1883 Magazine
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This week I continue my magical mystery tour of wonderful but bonkers London Museums with the Horniman Museum in South London.

Because I’m weird and emotional, I have weird, emotional attachments to quite a few museums and institutions, and the Horniman is no exception.

 

I blame my family. When I was little my grandmother used to take me to see the golden, Chinese Buddha at the V&A. We’d sit on the ground, rub our bellies, and talk to him. This, in retrospect, was a pretty badass thing for us to do, and I’m not sure I could brave it without her, but every time I walk through the Chinese Gallery I still give myself a little mental tummy rub.

The Horniman awakens some different “special” memories for me. When I was eleven, my best friend and her mother took me there for the first time. I was terrified. It was during a neurotic period in my adolescence when I was having fits on school trips to the Imperial War Museum (because- ‘trenches’), cried all the way up Vesuvius (because- ‘volcanoes’), and was still wary of firemen, (they were the only people that had ladders long enough to climb into my bedroom- because - ‘abduction by firemen’). I distinctly remember running out of the African Gallery and sitting in the toilets, desperate to avoid the museum’s dusty reminders of mortality.

Anyway, now that I’m old enough to laugh in the face of death (hahaha) I can finally enjoy the Horniman Museum, and appreciate all its glorious oddities and macabre artefacts.

The museum is a collection of collections. It’s founder (Horniman) wanted it to be everything- the world condensed into a building. From antiquity onwards men have tried to box the globe into manageable cabinets of treasures, and the Victorians (including H) were the masters of this art. Their homogenisation of ‘other’ cultures and peoples is highly problematic, but when you walk into a building like the Horniman you can sense the persistent, and very human, curiosity that inspired these men’s colonising attitudes.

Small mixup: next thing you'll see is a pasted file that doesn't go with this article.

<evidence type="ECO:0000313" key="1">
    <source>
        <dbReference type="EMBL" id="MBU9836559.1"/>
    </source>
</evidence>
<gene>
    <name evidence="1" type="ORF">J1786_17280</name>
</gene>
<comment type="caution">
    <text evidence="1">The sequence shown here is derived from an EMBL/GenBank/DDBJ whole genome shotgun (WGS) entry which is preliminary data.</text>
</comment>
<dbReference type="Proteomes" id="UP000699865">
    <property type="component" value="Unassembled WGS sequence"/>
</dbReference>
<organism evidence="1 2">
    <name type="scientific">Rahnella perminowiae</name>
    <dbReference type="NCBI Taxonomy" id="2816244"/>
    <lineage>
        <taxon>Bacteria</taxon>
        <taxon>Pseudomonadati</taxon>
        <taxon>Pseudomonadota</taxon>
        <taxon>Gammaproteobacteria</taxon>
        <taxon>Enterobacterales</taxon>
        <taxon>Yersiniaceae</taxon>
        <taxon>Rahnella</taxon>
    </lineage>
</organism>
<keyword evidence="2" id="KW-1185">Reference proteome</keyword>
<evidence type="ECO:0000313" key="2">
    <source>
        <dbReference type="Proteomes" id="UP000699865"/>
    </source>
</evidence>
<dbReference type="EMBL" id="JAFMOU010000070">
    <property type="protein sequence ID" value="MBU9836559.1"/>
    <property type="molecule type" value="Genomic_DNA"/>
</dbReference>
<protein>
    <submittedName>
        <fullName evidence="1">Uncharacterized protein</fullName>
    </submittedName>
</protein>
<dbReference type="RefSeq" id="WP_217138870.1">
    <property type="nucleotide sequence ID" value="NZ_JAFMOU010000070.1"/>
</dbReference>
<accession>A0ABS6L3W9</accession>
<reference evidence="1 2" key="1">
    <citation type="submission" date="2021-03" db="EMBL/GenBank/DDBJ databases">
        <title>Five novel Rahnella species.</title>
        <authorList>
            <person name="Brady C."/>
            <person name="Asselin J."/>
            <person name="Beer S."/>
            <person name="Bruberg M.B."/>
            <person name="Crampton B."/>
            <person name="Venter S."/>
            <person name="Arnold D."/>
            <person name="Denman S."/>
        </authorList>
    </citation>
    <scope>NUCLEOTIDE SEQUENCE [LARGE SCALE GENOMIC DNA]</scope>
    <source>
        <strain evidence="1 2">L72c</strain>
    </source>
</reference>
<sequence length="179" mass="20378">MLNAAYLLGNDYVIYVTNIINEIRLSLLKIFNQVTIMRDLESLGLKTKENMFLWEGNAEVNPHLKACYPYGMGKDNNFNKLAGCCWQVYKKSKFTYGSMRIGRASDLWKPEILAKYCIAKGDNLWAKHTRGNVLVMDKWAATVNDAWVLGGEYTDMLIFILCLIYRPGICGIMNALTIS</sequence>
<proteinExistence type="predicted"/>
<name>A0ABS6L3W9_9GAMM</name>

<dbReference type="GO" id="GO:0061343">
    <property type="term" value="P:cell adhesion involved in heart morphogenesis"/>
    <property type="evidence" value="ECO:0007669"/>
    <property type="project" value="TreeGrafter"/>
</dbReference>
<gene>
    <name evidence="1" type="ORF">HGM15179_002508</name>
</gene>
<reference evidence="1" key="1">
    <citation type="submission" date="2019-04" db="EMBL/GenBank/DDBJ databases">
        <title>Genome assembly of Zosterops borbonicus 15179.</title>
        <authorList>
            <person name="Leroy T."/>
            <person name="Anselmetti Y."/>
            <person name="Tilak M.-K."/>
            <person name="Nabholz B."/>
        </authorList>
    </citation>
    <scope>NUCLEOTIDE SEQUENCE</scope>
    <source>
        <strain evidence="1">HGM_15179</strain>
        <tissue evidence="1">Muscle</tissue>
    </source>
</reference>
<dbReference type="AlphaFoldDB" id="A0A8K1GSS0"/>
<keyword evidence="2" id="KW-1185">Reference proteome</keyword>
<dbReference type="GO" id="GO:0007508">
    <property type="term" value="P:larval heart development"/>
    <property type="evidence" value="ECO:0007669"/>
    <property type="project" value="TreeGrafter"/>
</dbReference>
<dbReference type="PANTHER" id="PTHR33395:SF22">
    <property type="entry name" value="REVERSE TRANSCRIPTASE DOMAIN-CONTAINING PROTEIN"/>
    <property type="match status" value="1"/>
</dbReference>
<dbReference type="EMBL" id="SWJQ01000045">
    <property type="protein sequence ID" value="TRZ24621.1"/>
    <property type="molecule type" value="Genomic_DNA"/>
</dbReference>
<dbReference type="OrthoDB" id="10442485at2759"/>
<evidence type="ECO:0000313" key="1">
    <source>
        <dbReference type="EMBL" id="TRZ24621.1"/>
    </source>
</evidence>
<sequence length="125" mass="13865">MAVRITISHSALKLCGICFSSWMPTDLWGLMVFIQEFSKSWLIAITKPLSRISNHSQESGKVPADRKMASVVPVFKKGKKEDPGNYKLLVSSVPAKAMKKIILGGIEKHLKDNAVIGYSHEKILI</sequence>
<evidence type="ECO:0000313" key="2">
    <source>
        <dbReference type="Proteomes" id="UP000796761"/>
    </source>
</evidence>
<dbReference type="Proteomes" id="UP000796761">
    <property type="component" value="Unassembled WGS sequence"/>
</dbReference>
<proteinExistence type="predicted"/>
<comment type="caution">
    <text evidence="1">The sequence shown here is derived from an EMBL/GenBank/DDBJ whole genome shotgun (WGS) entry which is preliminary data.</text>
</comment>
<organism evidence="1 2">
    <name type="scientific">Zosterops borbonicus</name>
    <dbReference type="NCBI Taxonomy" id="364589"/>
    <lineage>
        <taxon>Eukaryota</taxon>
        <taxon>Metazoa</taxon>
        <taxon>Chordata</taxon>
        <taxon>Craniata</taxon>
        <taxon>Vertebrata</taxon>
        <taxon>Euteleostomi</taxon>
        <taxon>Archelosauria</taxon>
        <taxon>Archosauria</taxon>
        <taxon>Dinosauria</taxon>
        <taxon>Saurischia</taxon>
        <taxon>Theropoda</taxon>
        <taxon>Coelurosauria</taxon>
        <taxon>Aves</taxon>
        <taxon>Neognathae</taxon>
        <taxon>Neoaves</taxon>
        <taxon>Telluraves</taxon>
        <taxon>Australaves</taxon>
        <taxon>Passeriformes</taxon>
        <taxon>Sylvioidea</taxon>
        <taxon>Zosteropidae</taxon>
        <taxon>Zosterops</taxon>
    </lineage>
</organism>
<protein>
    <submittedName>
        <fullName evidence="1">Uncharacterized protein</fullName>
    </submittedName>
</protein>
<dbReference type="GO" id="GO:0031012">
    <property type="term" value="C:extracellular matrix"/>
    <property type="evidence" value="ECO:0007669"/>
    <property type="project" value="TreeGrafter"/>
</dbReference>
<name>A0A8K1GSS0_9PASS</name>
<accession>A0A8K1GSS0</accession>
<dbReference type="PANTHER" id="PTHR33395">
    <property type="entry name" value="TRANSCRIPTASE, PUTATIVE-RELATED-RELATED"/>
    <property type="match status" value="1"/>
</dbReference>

On the Wikipedia page it says that the museum ‘specialises in anthropology, natural history and musical instruments’, but I think that ‘specialises’ might be the wrong term. Although its collection is far more organised than the explosion of culture in The Sir John Soane, it is madly diverse in both genre and origin. We worry about our modern attention spans (well done if you’ve read to here btw!), but museums like the Horniman suit this attitude perfectly. Had enough taxidermy? How about some musical instruments! Done with lutes and euphoniums? Have a shield! Have a mask! Have a photograph of a baby wearing a reindeer coat!    

But, beware! Despite its name, the Horniman might not be one to take a date to. Or, at least, not a first date. With a collection including taxidermy rats, tapeworms, shrunken human heads, miniature dogs and divination figures, it’s not exactly a visual aphrodisiac. There is something distinctly un-sexy about possum embryos suspended in a chemical preservation fluid.  But, not all good things come in sexy packages, and the Horniman is still one of my favourite museums in London. It asks all the big questions (who are we? what are we? what is that? who is what?), and it’s free, which is the best. It’s also got massive gardens, with a farmers market on a Saturday. And if you want to moan about talk the gentrification of the South of London I recommend the overground from Dalston to Forest Hill, midday in the week. Those are your people.

Next week I’ll be living in the future of the past at the Estorick Collection in Islington, catching fire and having coffee. Catch you on the flip side!

For more info on the Horniman Museum go to www.horniman.ac.uk

Words by Eliza Easton
@elizaeaston

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